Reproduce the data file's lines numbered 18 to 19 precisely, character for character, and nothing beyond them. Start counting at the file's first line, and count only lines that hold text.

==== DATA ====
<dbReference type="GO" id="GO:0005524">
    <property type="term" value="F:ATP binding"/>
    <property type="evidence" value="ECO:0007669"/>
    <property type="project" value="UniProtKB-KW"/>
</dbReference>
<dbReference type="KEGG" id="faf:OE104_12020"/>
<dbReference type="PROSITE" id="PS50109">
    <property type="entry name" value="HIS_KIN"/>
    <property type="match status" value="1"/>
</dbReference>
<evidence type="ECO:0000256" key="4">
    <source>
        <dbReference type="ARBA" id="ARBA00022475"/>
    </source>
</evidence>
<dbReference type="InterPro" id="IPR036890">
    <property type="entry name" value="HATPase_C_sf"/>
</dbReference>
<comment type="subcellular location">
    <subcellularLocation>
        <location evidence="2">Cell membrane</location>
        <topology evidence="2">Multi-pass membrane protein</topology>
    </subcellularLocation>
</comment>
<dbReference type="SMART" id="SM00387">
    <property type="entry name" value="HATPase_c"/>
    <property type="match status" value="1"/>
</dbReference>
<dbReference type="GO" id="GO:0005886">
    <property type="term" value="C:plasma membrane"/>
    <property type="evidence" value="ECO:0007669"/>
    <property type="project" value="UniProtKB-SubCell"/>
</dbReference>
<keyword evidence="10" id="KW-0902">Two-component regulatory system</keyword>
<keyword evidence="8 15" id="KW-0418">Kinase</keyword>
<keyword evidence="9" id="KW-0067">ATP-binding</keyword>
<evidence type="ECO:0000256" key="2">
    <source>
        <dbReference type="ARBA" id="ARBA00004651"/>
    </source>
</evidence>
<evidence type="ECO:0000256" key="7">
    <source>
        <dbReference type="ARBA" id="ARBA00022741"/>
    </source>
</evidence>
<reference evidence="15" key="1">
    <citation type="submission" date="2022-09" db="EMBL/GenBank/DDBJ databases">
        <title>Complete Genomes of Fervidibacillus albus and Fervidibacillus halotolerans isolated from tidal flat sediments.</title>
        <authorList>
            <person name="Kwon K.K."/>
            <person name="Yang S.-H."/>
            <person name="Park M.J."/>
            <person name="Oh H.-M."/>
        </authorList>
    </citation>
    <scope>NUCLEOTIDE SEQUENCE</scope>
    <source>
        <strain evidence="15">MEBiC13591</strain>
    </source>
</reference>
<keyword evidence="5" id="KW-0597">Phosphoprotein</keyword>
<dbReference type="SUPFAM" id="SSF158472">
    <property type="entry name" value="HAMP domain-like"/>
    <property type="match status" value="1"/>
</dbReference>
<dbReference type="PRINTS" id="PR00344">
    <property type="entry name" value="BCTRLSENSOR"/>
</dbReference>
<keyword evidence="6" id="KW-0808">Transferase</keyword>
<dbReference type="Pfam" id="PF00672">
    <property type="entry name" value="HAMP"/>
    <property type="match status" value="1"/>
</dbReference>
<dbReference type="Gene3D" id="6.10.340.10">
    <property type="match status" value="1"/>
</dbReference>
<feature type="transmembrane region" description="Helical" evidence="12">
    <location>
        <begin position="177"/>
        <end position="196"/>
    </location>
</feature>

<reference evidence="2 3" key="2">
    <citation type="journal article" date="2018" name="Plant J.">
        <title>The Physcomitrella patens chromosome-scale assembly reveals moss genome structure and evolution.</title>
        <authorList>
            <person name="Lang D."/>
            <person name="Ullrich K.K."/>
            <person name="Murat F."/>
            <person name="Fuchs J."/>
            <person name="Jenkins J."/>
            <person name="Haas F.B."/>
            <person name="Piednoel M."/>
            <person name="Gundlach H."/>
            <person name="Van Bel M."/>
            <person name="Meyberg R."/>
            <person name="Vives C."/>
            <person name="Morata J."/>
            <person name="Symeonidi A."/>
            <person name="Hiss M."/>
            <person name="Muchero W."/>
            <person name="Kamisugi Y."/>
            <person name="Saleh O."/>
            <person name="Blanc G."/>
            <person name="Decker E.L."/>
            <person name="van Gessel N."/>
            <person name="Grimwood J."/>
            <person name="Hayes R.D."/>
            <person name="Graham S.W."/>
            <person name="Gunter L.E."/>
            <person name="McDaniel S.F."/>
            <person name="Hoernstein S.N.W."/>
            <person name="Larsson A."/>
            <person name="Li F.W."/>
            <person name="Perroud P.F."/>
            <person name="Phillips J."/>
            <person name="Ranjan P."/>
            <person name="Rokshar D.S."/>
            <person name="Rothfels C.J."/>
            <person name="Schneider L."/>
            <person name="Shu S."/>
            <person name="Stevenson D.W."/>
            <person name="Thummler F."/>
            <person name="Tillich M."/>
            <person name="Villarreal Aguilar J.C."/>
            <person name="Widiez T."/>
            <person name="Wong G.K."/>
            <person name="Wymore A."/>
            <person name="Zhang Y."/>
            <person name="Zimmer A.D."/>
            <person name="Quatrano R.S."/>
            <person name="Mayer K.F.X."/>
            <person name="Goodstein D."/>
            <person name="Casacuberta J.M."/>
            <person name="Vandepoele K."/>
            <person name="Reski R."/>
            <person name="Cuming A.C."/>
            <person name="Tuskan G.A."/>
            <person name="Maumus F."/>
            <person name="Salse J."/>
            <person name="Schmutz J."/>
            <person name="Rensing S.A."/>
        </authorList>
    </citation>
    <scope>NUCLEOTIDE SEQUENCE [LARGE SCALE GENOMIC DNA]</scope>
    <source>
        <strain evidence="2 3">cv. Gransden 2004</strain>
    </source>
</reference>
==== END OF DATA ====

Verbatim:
</dbReference>
<comment type="subcellular location">